In addition, the agency does not adequately show an accurate comparison of average costs per case between private attorneys and public defenders. Average costs for private attorneys are based primarily on closed cases. However, the agency does not compile the same statistics for public defenders. In fact, the agency uses an inflated figure in its annual reports comparing private attorney claims (which are generally closed cases) to cases represented by public defenders, which includes closed cases, new cases, and carryover cases from the previous year. The lack of comparable data makes it difficult to formulate an accurate comparison of cost-effectiveness between private attorneys and public defenders.


The State office of Public Defender Services lacks management information to monitor the quality, compliance, and improvement of legal representation. In effect, the agency does not know if its public defenders are providing quality legal representation. The agency does not collect sufficient data that measure the effectiveness of public defenders, or to compare performance between Public Defender Corporations and private attorneys.

Also, there is risk of abuse in the payment system for private attorneys because of the limitation of monitoring expense claims to checking computation errors. The agency needs to challenge expense claims that are excessive compared to statewide averages. This practice is within the agency's statutory authority and it will discourage abuse and lower costs. Caseload standards are not used, nor are caseload data compiled. Caseload data is important to know in order to achieve the maximum use of public defenders and to ensure the quality of legal representation. The agency also needs to improve its data collection to provide comparisons between public defenders and private attorneys, as required by law.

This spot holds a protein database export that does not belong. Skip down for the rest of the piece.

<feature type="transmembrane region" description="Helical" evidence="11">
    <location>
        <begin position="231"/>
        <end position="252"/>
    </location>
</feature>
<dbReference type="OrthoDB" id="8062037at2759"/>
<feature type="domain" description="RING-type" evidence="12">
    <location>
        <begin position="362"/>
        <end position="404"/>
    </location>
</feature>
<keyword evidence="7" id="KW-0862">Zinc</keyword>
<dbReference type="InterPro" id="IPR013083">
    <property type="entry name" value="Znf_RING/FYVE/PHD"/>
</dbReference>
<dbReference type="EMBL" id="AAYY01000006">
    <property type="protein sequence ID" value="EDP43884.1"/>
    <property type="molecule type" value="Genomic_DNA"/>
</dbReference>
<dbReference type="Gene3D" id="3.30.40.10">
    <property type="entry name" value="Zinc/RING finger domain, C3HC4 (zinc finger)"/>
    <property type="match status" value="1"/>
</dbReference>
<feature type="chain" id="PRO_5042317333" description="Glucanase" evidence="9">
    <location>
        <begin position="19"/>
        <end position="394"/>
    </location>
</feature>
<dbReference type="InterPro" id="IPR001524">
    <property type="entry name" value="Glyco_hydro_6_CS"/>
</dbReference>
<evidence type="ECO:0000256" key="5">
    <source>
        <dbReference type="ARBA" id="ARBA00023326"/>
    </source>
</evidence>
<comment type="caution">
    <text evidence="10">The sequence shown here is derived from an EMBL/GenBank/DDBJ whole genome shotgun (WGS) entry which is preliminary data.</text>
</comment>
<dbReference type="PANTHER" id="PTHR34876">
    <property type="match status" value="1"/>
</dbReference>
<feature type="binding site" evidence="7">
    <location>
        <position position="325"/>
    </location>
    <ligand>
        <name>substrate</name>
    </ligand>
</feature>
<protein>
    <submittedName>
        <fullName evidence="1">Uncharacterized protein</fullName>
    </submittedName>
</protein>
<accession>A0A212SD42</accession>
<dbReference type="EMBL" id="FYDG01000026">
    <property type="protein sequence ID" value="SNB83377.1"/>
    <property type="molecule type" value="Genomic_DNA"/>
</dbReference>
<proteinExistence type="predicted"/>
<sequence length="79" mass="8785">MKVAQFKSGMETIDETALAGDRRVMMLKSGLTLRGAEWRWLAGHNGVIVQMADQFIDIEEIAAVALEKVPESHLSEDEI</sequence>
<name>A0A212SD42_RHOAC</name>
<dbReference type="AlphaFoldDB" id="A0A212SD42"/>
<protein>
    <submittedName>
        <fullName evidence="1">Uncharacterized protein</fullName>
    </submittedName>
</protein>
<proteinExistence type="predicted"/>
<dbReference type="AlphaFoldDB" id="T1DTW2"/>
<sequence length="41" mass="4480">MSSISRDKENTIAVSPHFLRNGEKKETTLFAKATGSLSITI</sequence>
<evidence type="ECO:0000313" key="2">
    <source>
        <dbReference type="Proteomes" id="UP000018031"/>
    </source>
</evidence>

Recommendation 3:

Public Defender Services should begin gathering data that can be used to measure the quality of legal representation. Conviction rates, court and out-of-court time, research time, costs, etc., of felony cases should be collected for public defenders and private attorneys. Statistical analysis should be conducted to determine if differences between public defenders, private attorneys, and within Public Defender Corporations are statistically significant. The agency should also develop data on costs, billable and nonbillable time, and administrative time that is comparable for a meaningful and accurate comparison between public defenders and private attorneys. The agency should implement caseload standards for Public Defender Corporations to identify staffing needs and monitor threats to quality legal representation.

Recommendation 4:

Public Defender Services should develop a system that uses statewide average private attorney expense claims for each case category to compare with individual private attorney expense claims for similar cases. The agency should consider providing each circuit court with these statewide averages to assist them in determining if private attorney expenses are reasonable or necessary. The agency should require additional documentation to justify an expense claim that exceeds the average by an established percentage. The agency should develop a dialogue with courts and private attorneys that intends to discourage any continuance of unjustified excessive expense claims of attorneys.

Recommendation 5:

Public Defender Services should monitor the reasons for private attorneys being assigned cases rather than Public Defenders Corporations to assist in maximizing the use of public defenders.

Recommendation 6:

The Legislature should consider a statutory amendment to give Public Defender Services the authority to challenge claim vouchers that exceed a certain percentage of statewide averages for each category of case type.